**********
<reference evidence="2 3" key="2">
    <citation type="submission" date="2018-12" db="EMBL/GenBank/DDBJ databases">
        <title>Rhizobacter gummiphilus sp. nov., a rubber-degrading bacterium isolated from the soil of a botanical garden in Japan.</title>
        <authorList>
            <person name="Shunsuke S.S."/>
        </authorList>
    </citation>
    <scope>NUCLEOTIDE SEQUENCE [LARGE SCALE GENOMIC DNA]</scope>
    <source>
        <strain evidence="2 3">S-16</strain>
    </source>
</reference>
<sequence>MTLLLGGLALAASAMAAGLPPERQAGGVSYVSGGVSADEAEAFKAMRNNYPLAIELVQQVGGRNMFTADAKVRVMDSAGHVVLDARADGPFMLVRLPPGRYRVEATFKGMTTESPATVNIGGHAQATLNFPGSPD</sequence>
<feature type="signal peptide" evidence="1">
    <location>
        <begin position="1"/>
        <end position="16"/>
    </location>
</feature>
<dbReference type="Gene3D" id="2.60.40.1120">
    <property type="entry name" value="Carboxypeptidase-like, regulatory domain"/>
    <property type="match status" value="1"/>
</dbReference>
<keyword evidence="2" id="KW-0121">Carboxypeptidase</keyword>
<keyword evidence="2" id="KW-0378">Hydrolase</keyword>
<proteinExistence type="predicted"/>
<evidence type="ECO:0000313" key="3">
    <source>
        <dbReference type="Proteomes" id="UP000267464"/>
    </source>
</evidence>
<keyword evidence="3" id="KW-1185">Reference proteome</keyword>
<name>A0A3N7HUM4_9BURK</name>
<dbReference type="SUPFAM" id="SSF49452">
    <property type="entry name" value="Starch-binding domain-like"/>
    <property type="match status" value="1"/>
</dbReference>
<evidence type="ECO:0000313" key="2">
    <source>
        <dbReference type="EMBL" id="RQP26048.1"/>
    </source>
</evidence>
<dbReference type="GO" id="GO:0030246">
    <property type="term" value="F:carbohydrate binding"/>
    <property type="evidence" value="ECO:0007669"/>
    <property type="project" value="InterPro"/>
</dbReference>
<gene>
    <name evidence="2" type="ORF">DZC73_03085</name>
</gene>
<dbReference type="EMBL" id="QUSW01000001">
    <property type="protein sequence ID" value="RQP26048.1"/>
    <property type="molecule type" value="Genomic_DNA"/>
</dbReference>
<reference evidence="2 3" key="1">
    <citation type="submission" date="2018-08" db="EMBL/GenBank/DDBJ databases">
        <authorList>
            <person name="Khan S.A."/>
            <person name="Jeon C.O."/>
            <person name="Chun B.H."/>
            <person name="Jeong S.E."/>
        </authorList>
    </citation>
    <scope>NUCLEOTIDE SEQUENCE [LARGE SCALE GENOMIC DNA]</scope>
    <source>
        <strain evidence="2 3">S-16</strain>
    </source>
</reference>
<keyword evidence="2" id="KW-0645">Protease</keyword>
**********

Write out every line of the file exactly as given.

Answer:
<reference evidence="2 3" key="2">
    <citation type="submission" date="2018-12" db="EMBL/GenBank/DDBJ databases">
        <title>Rhizobacter gummiphilus sp. nov., a rubber-degrading bacterium isolated from the soil of a botanical garden in Japan.</title>
        <authorList>
            <person name="Shunsuke S.S."/>
        </authorList>
    </citation>
    <scope>NUCLEOTIDE SEQUENCE [LARGE SCALE GENOMIC DNA]</scope>
    <source>
        <strain evidence="2 3">S-16</strain>
    </source>
</reference>
<sequence>MTLLLGGLALAASAMAAGLPPERQAGGVSYVSGGVSADEAEAFKAMRNNYPLAIELVQQVGGRNMFTADAKVRVMDSAGHVVLDARADGPFMLVRLPPGRYRVEATFKGMTTESPATVNIGGHAQATLNFPGSPD</sequence>
<feature type="signal peptide" evidence="1">
    <location>
        <begin position="1"/>
        <end position="16"/>
    </location>
</feature>
<dbReference type="Gene3D" id="2.60.40.1120">
    <property type="entry name" value="Carboxypeptidase-like, regulatory domain"/>
    <property type="match status" value="1"/>
</dbReference>
<keyword evidence="2" id="KW-0121">Carboxypeptidase</keyword>
<keyword evidence="2" id="KW-0378">Hydrolase</keyword>
<proteinExistence type="predicted"/>
<evidence type="ECO:0000313" key="3">
    <source>
        <dbReference type="Proteomes" id="UP000267464"/>
    </source>
</evidence>
<keyword evidence="3" id="KW-1185">Reference proteome</keyword>
<name>A0A3N7HUM4_9BURK</name>
<dbReference type="SUPFAM" id="SSF49452">
    <property type="entry name" value="Starch-binding domain-like"/>
    <property type="match status" value="1"/>
</dbReference>
<evidence type="ECO:0000313" key="2">
    <source>
        <dbReference type="EMBL" id="RQP26048.1"/>
    </source>
</evidence>
<dbReference type="GO" id="GO:0030246">
    <property type="term" value="F:carbohydrate binding"/>
    <property type="evidence" value="ECO:0007669"/>
    <property type="project" value="InterPro"/>
</dbReference>
<gene>
    <name evidence="2" type="ORF">DZC73_03085</name>
</gene>
<dbReference type="EMBL" id="QUSW01000001">
    <property type="protein sequence ID" value="RQP26048.1"/>
    <property type="molecule type" value="Genomic_DNA"/>
</dbReference>
<reference evidence="2 3" key="1">
    <citation type="submission" date="2018-08" db="EMBL/GenBank/DDBJ databases">
        <authorList>
            <person name="Khan S.A."/>
            <person name="Jeon C.O."/>
            <person name="Chun B.H."/>
            <person name="Jeong S.E."/>
        </authorList>
    </citation>
    <scope>NUCLEOTIDE SEQUENCE [LARGE SCALE GENOMIC DNA]</scope>
    <source>
        <strain evidence="2 3">S-16</strain>
    </source>
</reference>
<keyword evidence="2" id="KW-0645">Protease</keyword>